Ended my night at Milestones with the tail end of the second set by Tim Posgate'sHornband, a quartet featuring tuba player Howard Johnson. The band plays with a dirty tone for an excellent balance against the horns' old-timey style. Posgate is excellent at adding color with off-notes and slightly askew chords. Together, the quartet made whimsical music that struck me for how groovin' it was without drums. Each player created a negative space for your mind to insert a groove. The latest album (self-titled) covers more varied moods than what I saw, achieving a somber beauty by the second track. You should check it out.
At the Billy Bang concert at Montage Grille, the place was packed to the rafters and in the crowd was Garth Fagan and a full table of dancers and associates. (Bang collaborated with him after his last RIJF appearance.) The crowd was excited based on the buzz from that previous performance. Throughout his set Bang expressed his amazement at the warmth of his Rochester reception. He was ecstatic.
So was the audience, because Bang and his band were absolutely thrilling. Rather than just play notes, Bang reinvents the violin. He approaches the instrument as a piece of wood with tight strings, capable of making myriad sounds depending on what you do with it. He strummed it, plucked it and bowed every inch of it in spiraling wails going up into the stratosphere.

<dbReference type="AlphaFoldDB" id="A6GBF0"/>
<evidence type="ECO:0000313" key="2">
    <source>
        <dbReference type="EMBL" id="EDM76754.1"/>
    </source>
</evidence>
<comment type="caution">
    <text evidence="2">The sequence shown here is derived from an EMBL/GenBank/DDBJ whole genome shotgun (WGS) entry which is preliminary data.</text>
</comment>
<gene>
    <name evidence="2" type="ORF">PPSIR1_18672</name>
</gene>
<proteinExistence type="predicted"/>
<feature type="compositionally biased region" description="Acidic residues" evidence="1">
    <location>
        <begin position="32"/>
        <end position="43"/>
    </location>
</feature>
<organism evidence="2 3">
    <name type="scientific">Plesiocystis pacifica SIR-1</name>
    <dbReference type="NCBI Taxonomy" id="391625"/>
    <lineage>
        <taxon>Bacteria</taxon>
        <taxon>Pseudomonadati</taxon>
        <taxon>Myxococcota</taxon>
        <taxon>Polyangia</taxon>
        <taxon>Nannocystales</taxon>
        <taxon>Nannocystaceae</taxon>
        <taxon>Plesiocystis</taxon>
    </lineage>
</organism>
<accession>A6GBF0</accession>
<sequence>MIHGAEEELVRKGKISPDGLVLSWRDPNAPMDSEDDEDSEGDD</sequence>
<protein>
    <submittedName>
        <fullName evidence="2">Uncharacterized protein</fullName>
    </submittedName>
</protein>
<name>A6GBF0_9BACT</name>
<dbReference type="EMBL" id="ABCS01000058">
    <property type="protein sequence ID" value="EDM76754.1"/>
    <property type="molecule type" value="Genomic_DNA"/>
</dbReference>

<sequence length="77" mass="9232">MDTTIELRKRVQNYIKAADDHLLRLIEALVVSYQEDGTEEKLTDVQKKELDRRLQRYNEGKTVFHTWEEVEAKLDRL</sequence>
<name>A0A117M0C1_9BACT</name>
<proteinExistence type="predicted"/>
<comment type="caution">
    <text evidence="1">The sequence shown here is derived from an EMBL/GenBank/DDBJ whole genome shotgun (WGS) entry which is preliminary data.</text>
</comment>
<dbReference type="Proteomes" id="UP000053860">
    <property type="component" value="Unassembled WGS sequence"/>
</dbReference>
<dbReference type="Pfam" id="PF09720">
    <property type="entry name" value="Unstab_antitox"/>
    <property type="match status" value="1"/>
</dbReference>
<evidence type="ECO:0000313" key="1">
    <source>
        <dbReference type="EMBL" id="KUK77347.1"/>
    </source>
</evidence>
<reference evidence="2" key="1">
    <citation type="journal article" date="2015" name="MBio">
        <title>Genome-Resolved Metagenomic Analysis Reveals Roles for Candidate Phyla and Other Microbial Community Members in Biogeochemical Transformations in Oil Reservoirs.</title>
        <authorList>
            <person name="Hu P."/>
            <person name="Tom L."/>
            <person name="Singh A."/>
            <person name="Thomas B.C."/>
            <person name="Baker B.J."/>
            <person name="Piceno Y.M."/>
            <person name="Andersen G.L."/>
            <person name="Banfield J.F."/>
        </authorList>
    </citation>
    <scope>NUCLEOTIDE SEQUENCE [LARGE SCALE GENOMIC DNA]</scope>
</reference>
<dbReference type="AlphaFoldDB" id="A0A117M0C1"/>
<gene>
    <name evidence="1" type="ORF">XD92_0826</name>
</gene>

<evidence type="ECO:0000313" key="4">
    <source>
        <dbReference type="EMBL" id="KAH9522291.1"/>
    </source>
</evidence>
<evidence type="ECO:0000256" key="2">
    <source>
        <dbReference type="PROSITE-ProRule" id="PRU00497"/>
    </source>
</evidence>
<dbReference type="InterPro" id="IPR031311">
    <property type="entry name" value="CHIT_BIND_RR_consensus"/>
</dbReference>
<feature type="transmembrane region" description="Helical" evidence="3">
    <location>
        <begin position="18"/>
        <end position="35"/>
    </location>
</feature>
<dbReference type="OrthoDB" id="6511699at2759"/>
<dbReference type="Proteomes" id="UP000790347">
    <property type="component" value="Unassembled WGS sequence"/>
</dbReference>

On one piece, dedicated to the late Sun Ra, it was James Zollar, his excellent trumpet player, who took off first with a fiery solo on a par with Bang's innovations. Pianist Andrew Bemkey played in a percussive style reminiscent of the great Don Pullen. Like Bang, he treated his instrument as a textural collection of sounds to traverse. He would get so wound up in his solos, he was visibly shaken when he was finished with one.
Bang got so caught up in the performance, he got exhausted. At one point he turned things over to his group, left the stage, and passed by, heading to the bar, shaking his head and saying, "I'm gone, I'm gone." Toward the end of the tune, during Zollar's solo, he was headed back the other way, drink in hand, shouting, "Play it! Play it!"
At the end of his set, it was the audience's turn to shout. After sustained applause and a sincere standing ovation, a shout went up: "We want more! We want more!" I looked around the room. Fagan and his table were shouting the loudest. But nobody moved and Bang, totally exhausted, responded with a quieter, beautiful piece from a few decades ago. Finally satisfied, the audience began to leave. But not before half of them headed for the stage to thank the musicians.
Can it get any better than this?
The 2006 Rochester International Jazz Festival continues through Saturday, June 17. For full schedule and more information check www.rochesterjazz.com, or consult City Newspaper's comprehensive Jazz Fest Guide, on stands now.